When we speak or write, we choose our words largely on feel (and with the idiomatic nature of English we’d likely drive ourselves crazy otherwise), so it’s no wonder we don’t spend an overwhelming amount of time questioning why we might decide unconsciously on one of two seemingly appropriate options.

When we choose the past tense, however, we’re suggesting that something occurred and was isolated as an event in the past. But when we choose the present perfect, we’re suggesting that while something happened in the past, the effects of the action are still active in a circle of time surrounding the immediate present.

In my life I’ve lost a large number of people I care for deeply, and of late I’ve been thinking much about grief and the grieving process. In the “going to the store” example above, I can easily understand someone not seeing much of a difference between “I went to the store” and “I have gone to the store.” But there is a subtle distinction, and it’s an important one.

Think about the different connotations between “My friend died” and “My friend has died.” The former relegates the event completely to the past, whereas the latter suggests that the event occurred in the past but in a very real way is still occurring.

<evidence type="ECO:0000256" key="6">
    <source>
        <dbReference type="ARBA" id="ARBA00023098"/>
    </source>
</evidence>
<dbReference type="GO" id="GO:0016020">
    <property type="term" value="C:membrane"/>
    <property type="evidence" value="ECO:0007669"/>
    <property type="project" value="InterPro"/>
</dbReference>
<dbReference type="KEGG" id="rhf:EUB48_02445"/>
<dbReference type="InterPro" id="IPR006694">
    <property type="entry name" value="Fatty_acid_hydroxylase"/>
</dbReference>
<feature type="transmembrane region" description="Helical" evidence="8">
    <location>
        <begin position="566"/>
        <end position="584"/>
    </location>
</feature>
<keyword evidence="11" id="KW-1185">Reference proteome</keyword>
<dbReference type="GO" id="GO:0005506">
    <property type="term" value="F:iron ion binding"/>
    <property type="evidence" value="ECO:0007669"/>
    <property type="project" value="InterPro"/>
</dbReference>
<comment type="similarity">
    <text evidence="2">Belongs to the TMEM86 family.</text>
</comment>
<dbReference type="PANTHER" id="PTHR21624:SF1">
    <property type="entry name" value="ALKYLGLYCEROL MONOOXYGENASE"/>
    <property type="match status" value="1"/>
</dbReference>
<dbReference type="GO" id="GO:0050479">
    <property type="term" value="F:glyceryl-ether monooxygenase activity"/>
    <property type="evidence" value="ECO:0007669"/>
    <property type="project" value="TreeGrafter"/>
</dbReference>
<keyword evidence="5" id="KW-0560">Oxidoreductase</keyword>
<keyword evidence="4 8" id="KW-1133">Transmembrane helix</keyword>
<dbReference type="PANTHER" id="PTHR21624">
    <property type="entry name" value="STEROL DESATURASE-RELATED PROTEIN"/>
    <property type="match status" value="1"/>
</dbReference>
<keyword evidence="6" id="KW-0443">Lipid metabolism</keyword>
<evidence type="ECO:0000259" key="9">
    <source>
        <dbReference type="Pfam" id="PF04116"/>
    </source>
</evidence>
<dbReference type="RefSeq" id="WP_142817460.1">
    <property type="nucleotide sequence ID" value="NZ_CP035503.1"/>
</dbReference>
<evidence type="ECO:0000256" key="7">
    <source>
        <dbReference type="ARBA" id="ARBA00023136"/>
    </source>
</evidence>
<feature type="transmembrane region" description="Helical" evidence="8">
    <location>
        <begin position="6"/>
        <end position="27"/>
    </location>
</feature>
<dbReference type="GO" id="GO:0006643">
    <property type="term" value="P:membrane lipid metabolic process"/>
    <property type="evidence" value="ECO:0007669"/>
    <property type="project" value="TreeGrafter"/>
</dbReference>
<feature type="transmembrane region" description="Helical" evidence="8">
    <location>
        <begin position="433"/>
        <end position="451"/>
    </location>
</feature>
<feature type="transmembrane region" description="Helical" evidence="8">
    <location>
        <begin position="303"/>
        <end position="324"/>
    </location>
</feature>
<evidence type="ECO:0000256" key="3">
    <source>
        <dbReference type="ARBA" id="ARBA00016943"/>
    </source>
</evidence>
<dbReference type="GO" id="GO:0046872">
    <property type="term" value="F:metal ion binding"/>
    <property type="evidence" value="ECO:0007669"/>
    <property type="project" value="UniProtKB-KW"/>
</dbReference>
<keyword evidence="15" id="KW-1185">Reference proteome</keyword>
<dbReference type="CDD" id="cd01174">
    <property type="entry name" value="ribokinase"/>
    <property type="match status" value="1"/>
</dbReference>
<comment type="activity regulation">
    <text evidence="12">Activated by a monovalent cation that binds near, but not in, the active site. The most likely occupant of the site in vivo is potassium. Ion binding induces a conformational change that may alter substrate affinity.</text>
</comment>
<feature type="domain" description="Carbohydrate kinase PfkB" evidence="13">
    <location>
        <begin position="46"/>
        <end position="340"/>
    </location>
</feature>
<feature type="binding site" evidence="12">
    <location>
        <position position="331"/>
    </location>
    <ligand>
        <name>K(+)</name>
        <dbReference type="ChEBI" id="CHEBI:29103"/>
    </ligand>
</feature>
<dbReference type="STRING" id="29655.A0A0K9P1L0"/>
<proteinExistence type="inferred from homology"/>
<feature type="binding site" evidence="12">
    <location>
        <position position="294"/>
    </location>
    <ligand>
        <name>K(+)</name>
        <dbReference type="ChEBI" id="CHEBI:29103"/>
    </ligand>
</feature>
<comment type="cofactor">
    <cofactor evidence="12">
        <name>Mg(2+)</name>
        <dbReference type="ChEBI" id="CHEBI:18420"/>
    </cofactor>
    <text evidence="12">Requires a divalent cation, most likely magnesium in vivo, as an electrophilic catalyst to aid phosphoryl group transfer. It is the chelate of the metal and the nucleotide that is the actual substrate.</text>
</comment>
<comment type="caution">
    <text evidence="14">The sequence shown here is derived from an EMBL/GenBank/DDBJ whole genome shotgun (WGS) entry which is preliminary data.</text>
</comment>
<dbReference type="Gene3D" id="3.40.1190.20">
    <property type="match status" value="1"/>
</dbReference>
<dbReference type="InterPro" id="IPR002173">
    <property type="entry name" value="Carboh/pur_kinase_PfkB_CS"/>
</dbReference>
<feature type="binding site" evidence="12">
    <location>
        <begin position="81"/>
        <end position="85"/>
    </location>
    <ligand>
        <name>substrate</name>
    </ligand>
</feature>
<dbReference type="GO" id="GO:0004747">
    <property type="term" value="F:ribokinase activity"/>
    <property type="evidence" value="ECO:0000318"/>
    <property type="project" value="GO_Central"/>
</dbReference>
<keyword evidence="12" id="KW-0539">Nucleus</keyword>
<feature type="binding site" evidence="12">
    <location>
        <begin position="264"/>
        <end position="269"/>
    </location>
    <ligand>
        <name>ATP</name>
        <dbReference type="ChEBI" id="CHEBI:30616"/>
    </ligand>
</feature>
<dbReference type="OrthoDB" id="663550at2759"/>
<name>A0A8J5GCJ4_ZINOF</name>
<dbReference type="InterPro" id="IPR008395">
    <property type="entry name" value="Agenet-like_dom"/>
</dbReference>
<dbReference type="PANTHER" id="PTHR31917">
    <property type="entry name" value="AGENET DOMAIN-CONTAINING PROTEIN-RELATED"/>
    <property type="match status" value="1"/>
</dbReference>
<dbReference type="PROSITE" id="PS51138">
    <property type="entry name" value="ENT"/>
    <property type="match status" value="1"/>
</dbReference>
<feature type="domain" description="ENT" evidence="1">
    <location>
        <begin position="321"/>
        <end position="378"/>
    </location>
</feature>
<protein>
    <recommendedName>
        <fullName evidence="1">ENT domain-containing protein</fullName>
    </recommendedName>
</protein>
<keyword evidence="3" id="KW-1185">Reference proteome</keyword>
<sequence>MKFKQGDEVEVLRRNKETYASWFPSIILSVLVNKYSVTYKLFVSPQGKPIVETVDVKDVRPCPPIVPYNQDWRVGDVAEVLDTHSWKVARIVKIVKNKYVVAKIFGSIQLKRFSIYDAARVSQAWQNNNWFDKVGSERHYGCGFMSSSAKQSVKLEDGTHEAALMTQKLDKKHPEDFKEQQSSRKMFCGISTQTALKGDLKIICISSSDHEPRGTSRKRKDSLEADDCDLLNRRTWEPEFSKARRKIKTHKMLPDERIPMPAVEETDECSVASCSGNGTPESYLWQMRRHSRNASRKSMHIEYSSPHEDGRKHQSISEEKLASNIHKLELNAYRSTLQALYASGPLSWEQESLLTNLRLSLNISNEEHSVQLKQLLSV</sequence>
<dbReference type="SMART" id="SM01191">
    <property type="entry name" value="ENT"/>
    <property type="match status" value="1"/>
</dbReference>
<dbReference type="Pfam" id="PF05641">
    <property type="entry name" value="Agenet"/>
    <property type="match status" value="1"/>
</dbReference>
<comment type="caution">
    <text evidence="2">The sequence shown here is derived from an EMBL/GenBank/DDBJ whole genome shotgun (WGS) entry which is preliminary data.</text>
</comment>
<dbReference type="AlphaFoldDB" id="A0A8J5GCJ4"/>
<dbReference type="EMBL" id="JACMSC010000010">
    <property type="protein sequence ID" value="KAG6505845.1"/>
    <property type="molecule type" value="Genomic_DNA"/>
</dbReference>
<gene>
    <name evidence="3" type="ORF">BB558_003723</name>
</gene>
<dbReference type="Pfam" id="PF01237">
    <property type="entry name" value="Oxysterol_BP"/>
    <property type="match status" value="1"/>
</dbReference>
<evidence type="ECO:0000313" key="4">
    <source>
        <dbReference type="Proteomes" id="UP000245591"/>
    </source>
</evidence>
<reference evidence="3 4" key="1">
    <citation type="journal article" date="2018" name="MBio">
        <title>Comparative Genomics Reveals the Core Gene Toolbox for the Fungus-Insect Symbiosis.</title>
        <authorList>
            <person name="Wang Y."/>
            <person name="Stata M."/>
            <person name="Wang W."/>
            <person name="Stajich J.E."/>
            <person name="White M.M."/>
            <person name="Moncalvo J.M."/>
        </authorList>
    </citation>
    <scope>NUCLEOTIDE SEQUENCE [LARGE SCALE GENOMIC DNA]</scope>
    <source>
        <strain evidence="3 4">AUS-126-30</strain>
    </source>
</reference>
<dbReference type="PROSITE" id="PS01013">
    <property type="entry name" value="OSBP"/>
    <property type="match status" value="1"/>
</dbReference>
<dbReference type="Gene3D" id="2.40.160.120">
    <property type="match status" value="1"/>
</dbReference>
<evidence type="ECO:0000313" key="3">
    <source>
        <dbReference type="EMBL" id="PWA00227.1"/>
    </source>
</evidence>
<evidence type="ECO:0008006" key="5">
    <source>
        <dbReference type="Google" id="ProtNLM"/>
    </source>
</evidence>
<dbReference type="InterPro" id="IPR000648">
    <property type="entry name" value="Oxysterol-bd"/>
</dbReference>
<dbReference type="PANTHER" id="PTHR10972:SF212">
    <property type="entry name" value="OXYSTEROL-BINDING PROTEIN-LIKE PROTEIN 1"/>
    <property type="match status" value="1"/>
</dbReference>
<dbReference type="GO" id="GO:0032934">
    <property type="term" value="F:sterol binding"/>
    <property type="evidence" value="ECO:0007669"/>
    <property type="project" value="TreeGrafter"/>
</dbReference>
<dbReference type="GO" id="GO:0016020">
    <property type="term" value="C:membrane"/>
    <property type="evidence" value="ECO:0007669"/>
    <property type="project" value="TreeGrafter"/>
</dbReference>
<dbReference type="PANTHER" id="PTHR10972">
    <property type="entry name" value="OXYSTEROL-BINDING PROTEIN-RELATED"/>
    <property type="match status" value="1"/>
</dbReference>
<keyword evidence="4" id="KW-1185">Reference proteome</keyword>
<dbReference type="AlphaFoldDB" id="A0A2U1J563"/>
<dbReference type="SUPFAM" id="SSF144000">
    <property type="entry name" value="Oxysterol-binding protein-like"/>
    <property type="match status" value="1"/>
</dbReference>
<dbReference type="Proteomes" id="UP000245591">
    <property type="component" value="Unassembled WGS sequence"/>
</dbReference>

As we come to terms with loss the actual effect might not be “My friend died” but rather “My friend has died and is dying and is dying and is dying” until we finally come to terms with and accept the fact of that death. The present perfect therefore implies a greater influence of a past event over the present, and as anyone who has lost someone knows, death has a way of shaping our sense of time in ways that are certainly felt, if not always completely understood.

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Nobody Move, Nobody Get Hurt

People love to correct other people’s grammar, spelling, and usage. What better way to establish superiority or to discredit someone’s argument! And that’s what it’s about, isn’t it? Feeling superior. Or more educated. Or just better. Never mind that a person’s opinion on a matter isn’t more or less valid because that person used an apostrophe improperly or didn’t recognize a difference between eager and anxious.